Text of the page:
Daniel Cook wrote an article called "Autumn of Indie Game Markets" back in 2016. I'm visiting his blog "Lost Garden" regularly and find his thoughts and conclusions very useful. In the linked article, he describes the maturing of the game market with seasons as a metaphor. The most interesting part:
There are three broadly successful long term strategies for independent developers in this newly competitive market.
- Become a genre king: Have a hit game in a popular genre. Invest those profits in ensure that you have the best developers, community and marketing to own that audience. Set the standard that all others hope to achieve. Be what Blizzard was to MMOs. If you pick the right maturing genre, you can gain 10 to 20 years of stability.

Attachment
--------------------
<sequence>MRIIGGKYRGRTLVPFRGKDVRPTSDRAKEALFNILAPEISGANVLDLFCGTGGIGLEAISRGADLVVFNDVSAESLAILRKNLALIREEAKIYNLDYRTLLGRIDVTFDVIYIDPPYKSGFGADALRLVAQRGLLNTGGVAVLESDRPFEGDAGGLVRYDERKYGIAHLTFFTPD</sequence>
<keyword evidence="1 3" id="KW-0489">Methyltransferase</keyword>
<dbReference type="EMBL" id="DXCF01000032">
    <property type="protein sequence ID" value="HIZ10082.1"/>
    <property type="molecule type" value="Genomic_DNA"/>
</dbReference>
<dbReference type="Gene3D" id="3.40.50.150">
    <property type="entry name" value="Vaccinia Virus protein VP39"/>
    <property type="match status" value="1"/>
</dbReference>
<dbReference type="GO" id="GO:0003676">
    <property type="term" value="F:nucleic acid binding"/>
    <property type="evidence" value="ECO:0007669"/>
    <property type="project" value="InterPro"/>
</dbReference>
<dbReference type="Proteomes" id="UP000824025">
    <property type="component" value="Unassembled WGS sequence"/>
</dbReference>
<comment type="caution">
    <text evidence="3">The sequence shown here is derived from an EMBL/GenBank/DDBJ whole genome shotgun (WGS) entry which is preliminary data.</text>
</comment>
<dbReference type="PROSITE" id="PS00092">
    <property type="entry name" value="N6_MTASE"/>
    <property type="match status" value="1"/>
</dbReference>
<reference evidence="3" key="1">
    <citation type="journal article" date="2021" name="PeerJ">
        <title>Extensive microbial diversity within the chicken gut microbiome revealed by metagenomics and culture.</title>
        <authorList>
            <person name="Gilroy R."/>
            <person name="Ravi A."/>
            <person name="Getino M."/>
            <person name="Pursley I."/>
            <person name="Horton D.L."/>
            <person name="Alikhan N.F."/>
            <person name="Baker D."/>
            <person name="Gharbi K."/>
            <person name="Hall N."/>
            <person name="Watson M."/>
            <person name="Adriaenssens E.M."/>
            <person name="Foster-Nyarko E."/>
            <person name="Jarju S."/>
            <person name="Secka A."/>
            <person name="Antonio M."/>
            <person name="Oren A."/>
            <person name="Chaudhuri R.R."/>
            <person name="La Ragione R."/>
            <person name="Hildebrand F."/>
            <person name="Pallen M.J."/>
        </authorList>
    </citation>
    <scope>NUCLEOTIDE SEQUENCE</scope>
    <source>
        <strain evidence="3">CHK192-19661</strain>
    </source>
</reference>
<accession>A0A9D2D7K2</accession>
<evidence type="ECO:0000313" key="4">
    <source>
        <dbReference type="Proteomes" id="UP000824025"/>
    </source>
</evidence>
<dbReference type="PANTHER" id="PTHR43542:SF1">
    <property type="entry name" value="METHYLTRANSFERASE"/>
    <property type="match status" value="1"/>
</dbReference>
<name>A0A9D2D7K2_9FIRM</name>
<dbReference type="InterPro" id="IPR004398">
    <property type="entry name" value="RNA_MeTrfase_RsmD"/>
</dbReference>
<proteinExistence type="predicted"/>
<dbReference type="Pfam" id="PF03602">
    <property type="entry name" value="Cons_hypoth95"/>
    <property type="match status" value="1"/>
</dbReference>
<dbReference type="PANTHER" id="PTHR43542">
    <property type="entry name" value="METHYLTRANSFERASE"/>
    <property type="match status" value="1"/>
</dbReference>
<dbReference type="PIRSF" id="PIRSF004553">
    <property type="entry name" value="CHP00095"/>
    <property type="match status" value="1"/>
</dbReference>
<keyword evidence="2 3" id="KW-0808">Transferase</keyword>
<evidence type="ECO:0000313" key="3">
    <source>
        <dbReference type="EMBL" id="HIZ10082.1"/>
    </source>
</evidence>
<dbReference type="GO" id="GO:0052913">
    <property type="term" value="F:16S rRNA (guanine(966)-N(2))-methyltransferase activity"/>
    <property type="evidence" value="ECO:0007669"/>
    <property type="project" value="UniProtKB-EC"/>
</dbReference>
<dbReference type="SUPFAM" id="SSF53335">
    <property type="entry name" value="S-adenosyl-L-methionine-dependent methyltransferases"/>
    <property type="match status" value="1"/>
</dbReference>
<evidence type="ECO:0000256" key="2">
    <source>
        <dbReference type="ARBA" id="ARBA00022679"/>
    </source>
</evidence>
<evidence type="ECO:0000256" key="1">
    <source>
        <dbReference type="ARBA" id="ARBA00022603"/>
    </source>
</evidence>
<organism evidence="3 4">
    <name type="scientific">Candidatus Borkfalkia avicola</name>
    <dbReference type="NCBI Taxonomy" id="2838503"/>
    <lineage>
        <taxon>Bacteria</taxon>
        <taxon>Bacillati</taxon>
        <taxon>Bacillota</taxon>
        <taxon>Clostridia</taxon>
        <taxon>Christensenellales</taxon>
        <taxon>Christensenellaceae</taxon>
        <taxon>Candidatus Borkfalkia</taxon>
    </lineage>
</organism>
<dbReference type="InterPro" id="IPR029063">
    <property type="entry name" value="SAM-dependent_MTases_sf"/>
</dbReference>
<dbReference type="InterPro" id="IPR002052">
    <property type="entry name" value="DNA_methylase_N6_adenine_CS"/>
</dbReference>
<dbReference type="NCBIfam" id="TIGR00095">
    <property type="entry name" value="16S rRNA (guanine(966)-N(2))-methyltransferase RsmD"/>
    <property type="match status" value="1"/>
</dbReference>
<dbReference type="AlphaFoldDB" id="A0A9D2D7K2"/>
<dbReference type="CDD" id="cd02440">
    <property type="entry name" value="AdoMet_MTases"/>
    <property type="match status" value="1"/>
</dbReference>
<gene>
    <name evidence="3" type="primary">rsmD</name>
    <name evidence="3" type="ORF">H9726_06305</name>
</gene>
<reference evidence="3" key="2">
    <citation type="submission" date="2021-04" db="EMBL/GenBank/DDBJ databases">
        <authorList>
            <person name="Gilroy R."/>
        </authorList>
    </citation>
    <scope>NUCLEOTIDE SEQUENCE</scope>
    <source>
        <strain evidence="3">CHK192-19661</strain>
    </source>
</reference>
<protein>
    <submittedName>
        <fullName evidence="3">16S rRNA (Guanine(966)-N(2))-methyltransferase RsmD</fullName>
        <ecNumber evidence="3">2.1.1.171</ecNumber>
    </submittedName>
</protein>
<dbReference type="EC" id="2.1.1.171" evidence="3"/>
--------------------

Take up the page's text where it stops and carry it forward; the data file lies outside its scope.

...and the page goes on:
- Dominate a niche: Find a niche that only appeal to a wealthy but passionate audience. Become hyper efficient at serving that niche. This isn’t so different from being a genre king except no one cares about you. The press barely cover you. The broader population of gamers doesn’t really know you exist. But a small devoted community cares. So you scope your company to the tiny size it needs to be to serve a tiny market. Artemis Spaceship Bridge Simulator or SpiderWeb’s retro RPG games are good examples.
- Manage a brand: There are a handful of companies that have a powerful brand they used to secure funding. During hard times, they essentially freeze dry themselves. This minimizes costs until the next deal comes along. Jackbox is the most common game industry example
'Today I Found' is a little series of games, pictures, articles or anything else which I think other game developers (or, to some extend, other gamers) could find interesting or inspirational. If there's any relation to the shown thing or its creators, I will state it right here.